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Yellow Fever Vaccine Dosage

Medically reviewed on August 9, 2017.

Usual Adult Dose for:

Usual Pediatric Dose for:

Additional dosage information:

Usual Adult Dose for Yellow Fever Prophylaxis

0.5 mL subcutaneously at least 10 days before travel. Booster doses are recommended every 10 years if there is continued risk of exposure.

Usual Pediatric Dose for Yellow Fever Prophylaxis

>= 9 months: 0.5 mL subcutaneously at least 10 days before travel. Booster doses are recommended every 10 years if there is continued risk of exposure.

Renal Dose Adjustments

No adjustment recommended

Liver Dose Adjustments

No adjustment recommended


Yellow fever virus vaccine is contraindicated in immunosuppressed patients due to the risk of encephalitis and other serious adverse reactions or patients with acute hypersensitivity to eggs or egg products (less severe or localized reactions to eggs or feathers are not considered contraindications). Persons who are able to eat eggs or egg products generally may be vaccinated.

Anaphylaxis may occur, even in patients with no previous hypersensitivity to the vaccine ingredients. Gelatin is used as a stabilizer and has caused allergic reactions with other vaccines. The vial stopper contains natural latex rubber which may cause allergic reactions in sensitive patients. Epinephrine and other medications and equipment should be readily available to treat anaphylactic or severe allergic reactions.

Immunosuppressed patients are at increased risk of developing encephalitis and other serious reactions. These patients should not be vaccinated and travel to yellow fever endemic/epidemic areas should be avoided or postponed. If travel is unavoidable, patients should receive vaccination waivers and be advised on methods for avoiding mosquitoes. Family members of immunosuppressed patients may be vaccinated if no contraindications exist.

Patients with asymptomatic HIV infection and adequate immune function should be offered the vaccination if potential exposure to yellow fever virus cannot be avoided. Vaccinees should be monitored for adverse effects. The seroconversion rate may be reduced. Documentation of an adequate antibody response is recommended before travel.

Sensitivity testing:

If a person is suspected of having egg sensitivity, skin testing can be performed before administering the vaccine, as follows:
1. Scratch, prick, or puncture test: Place 1 drop of a 1:10 dilution of vaccine in saline on a superficial scratch, prick, or puncture on the forearm, and evaluate after 15 to 20 minutes. Positive and negative controls should also be used. A wheal 3 mm larger than that of the saline control (usually with erythema) is considered positive. If the results are negative, an intradermal test should be performed.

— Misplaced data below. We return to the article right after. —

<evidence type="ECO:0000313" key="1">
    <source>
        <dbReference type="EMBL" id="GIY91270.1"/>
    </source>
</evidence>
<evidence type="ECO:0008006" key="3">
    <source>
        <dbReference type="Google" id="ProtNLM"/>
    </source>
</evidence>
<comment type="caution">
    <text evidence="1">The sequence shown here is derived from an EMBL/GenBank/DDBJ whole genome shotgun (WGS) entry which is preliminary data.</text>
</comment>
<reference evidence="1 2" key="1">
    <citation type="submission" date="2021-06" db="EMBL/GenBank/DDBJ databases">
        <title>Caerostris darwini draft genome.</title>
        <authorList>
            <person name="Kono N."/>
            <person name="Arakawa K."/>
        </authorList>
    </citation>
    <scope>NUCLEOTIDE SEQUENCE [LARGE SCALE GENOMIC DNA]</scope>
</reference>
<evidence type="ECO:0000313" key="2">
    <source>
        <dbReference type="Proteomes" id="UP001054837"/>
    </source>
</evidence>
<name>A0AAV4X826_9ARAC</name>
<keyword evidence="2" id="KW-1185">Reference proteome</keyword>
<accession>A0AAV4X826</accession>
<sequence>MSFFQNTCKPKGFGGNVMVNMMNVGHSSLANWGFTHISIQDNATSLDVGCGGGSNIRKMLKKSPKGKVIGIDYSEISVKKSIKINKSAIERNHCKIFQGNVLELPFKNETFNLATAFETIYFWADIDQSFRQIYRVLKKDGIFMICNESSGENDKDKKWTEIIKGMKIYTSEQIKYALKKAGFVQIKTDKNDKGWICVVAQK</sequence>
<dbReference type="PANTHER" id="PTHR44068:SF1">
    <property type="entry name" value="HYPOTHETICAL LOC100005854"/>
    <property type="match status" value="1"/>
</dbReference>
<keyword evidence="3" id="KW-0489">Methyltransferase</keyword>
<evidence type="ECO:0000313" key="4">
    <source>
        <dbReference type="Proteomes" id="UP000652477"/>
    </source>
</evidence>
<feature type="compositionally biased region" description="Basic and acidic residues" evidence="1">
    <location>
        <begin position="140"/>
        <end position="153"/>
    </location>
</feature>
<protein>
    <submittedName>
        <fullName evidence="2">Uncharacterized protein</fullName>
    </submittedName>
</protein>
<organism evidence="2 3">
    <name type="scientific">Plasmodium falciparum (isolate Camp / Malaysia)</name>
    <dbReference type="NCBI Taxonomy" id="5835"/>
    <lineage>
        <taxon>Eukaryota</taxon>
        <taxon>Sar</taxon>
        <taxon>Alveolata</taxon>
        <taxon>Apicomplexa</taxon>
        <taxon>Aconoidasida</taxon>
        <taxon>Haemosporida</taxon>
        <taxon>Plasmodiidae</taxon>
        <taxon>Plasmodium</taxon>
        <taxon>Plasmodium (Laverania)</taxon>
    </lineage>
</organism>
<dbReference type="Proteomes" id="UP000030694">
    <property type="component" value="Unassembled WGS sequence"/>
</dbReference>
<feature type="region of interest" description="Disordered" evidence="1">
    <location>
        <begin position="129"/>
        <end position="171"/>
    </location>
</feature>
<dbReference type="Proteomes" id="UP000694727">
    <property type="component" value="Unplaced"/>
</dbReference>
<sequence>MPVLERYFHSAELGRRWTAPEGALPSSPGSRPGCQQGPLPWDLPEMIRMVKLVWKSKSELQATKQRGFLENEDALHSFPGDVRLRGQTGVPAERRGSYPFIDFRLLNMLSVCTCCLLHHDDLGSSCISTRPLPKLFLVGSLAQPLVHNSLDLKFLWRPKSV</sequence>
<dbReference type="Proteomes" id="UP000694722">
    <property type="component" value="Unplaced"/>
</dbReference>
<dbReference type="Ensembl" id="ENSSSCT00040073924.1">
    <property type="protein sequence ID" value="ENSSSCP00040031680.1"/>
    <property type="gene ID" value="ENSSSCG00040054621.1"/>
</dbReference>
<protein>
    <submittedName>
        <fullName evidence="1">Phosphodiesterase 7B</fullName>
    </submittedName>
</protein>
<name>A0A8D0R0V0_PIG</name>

2. Intradermal test: Inject 0.02 mL of a 1:100 dilution of the vaccine in saline. Positive and negative controls should also be used. A wheal 5 mm or more larger than the saline control (with surrounding erythema) is considered positive.


If the patient has a history of severe egg sensitivity and has a positive skin test to the vaccine, the individual may be given the vaccine using the desensitization procedure if immunization is imperative. The following successive doses should be administered subcutaneously at 15 to 20 minute intervals:
1. 0.05 mL of 1:10 dilution of the vaccine
2. 0.05 mL of full strength vaccine
3. 0.10 mL of full strength vaccine
4. 0.15 mL of full strength vaccine
5. 0.20 mL of full strength vaccine

The desensitization should be undertaken only if supervised by a physician experienced in the management of anaphylaxis and with necessary emergency equipment immediately available. Epinephrine always must be immediately available to treat unexpected anaphylactic or other allergic reactions.


Yellow fever vaccine is contraindicated by the manufacturer in infants < 9 months old due to the risk of encephalitis. Travelers with infants < 9 months should be strongly cautioned against traveling to areas with epidemic yellow fever.

The Advisory Committee on Immunization Practices (ACIP) advises that 6 to 8 month-old infants may be vaccinated only if they must travel to epidemic areas and a high level of protection against mosquito bites is not possible. Physicians should contact the Division of Vector-Borne Infectious Diseases (970-221-6400) or the Division of Global Migration and Quarantine (404-498-1600) at the U.S. Centers for Disease Control for advice on vaccinating infants <9 months old. The ACIP recommends that yellow fever vaccine never be given to infants <6 months of age.


No adjustment recommended

Other Comments

The lyophilized vaccine must be kept frozen to maintain full potency. It cannot be refrozen. Reconstituted vaccine must be used within 1 hour.

Adverse reactions should be reported to the U.S. Department of Health and Human Services Vaccine Adverse Event Reporting System. Reporting forms and information regarding the completion of the form can be obtained at 1-800-822-7967.

The ACIP (Advisory Committee on Immunization Practices) recommends that live-virus vaccines not administered on the same day should be administered at least 30 days apart. There is concern that the vaccine given first could interfere with response to the vaccine given second. ACIP recommends that if two live parenteral vaccines are given less than 28 days apart, the vaccine given second should not be counted as valid and should be repeated at least 4 weeks later.

Further information

Always consult your healthcare provider to ensure the information displayed on this page applies to your personal circumstances.